A transgender Nevada man who applied for a passport card with a male gender marker was denied the card and told that he needed a doctor’s note to certify that he had “completed” his gender transition, according to a civil rights lawsuit filed against the U.S. Secretary of State’s office.
Oliver Bruce Morris, 25, said he was seeking the passport card as a second form of identification. The Nevada Department of Motor Vehicles already had issued him a driver’s license with a male gender marker, and he wanted the passport card because it was cheaper than a passport book but still granted travel to Canada and Mexico.
Instead, the U.S. Department of State said Morris could not qualify for the 10-year passport card without the doctor’s note, according to the lawsuit, filed this month.
“Defendant’s decision to deny Oliver a passport based upon its Policy is wholly inconsistent with medical evidence that a gender change does not require any medical treatment and fosters inaccurate information on a passport,” the federal lawsuit states.
His only option: a temporary two-year passport book available to those who “have just begun and may be in the initial stages of the gender transition process,” the suit states.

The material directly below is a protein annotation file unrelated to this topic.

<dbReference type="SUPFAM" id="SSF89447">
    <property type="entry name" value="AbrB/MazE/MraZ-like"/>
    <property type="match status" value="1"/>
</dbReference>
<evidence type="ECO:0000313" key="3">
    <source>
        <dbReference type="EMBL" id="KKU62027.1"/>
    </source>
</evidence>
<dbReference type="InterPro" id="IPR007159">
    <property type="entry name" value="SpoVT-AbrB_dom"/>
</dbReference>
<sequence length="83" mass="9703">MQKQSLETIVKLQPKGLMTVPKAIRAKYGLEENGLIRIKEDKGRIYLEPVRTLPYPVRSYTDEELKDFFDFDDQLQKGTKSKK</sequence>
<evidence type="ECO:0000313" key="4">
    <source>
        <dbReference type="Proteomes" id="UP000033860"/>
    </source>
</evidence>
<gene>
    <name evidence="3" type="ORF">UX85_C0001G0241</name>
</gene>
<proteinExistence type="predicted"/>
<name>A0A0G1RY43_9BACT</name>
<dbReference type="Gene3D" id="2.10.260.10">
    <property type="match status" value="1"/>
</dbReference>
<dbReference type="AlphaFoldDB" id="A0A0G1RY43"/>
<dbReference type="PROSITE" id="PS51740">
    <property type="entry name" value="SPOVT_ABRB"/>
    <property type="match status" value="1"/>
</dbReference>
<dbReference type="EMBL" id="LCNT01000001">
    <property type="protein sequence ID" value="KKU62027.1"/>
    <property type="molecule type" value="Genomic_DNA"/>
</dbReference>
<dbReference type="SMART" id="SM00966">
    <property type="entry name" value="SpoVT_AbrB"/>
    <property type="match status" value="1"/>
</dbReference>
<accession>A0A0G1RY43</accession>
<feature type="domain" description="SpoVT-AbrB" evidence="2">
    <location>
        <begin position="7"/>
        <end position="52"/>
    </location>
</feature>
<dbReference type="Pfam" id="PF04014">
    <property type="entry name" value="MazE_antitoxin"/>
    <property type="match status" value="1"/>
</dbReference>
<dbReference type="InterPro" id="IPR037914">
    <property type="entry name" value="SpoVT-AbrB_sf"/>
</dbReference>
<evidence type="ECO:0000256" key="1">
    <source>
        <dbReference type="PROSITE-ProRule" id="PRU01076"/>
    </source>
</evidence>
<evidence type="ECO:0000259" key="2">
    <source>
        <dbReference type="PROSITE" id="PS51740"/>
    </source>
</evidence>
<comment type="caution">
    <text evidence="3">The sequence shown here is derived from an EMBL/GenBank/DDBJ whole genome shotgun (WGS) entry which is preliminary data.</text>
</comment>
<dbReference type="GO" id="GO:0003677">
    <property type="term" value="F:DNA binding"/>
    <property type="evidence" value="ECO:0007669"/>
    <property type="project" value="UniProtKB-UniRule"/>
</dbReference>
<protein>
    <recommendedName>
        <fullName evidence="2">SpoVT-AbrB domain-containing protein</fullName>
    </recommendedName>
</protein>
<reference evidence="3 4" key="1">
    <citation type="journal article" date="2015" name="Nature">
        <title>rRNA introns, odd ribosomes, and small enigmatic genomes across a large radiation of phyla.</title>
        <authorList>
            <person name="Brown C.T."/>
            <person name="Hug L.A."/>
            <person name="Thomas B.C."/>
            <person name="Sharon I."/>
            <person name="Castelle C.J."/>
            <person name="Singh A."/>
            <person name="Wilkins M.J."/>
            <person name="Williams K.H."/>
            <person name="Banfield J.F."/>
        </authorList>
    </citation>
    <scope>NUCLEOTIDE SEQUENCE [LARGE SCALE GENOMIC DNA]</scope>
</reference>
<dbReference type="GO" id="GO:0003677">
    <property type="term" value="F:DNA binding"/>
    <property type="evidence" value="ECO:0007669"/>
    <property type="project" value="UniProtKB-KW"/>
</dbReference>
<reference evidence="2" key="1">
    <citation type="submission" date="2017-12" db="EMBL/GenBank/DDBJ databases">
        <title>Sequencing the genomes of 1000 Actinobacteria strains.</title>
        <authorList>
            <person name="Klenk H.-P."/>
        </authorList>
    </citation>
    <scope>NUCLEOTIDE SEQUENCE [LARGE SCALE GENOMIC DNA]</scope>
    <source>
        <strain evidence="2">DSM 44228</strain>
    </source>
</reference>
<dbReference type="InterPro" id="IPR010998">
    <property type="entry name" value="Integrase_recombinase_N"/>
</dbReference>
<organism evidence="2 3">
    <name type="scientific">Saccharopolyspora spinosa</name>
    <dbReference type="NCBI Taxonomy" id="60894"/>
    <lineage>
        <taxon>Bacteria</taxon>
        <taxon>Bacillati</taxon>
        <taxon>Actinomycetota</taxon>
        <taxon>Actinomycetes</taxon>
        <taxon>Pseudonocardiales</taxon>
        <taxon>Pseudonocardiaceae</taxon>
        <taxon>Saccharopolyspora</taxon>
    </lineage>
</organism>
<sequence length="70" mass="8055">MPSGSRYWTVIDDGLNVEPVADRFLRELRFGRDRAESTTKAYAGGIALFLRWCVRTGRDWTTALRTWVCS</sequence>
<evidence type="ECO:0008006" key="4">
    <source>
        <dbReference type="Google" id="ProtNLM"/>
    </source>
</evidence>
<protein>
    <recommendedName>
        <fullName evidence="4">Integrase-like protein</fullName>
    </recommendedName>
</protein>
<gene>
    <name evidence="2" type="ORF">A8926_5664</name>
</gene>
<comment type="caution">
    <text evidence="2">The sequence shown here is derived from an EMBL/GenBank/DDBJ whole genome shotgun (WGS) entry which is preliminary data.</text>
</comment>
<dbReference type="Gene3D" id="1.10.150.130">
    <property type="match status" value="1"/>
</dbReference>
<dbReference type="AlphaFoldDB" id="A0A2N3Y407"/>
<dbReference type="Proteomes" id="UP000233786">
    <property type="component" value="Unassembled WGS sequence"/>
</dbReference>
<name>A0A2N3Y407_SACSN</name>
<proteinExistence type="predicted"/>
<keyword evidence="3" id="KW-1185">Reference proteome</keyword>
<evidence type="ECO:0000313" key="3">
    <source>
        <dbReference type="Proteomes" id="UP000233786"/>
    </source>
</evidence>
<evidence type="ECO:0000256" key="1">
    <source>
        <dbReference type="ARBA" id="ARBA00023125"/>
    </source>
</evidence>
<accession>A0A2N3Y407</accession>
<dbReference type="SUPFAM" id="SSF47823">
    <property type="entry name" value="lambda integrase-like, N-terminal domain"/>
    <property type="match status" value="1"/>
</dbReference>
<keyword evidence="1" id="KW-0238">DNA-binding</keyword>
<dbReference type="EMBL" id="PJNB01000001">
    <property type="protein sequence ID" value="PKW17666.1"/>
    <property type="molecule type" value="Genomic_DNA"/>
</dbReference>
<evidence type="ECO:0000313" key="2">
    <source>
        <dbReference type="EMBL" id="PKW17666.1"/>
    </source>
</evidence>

Morris was shocked when he learned his request had been denied.
“I didn’t expect it at all, because I do have my change of name and everything, and my driver’s license says what it says,” Morris told the Las Vegas Review-Journal. “But because my birth certificate still has the female gender on it, they’re attesting to that and not what the current status of everything is.”
Morris didn’t immediately think to sue. But after attending a free legal class at the Huntridge Family Clinic — an LGBTQ-focused medical clinic that Morris learned about while attending the Las Vegas Pride festival — he got in touch with an attorney.
First, Morris and an attorney requested a hearing with the State Department to appeal the decision. But after waiting on hold with customer service for about 30 minutes, attorney David Olshan was told that their request had been denied.
On the same phone call, a representative advised Olshan that, should Morris apply for a passport with a female gender marker, it would be approved.
Olshan then wrote the department a letter, again seeking an appeal. The department never responded, so Morris sued.
“Defendant’s Policy is impermissibly premised on assumptions, expectations, stereotypes, or norms about the nature of sex as capable of change only with intervention from a doctor,” the suit states.
Morris was a bit nervous to step into the spotlight. But he said the lawsuit has the potential to not only help him, but others, which keeps him motivated.
“I might not fully be mentally ready for any of this, but who ever is?” Morris said. “And maybe, with my voice being heard, then maybe my family will see it and have a better understanding and see how personal this all is for me. That I’m a person. That I’m a human. That I’m myself. That I’m Oliver.”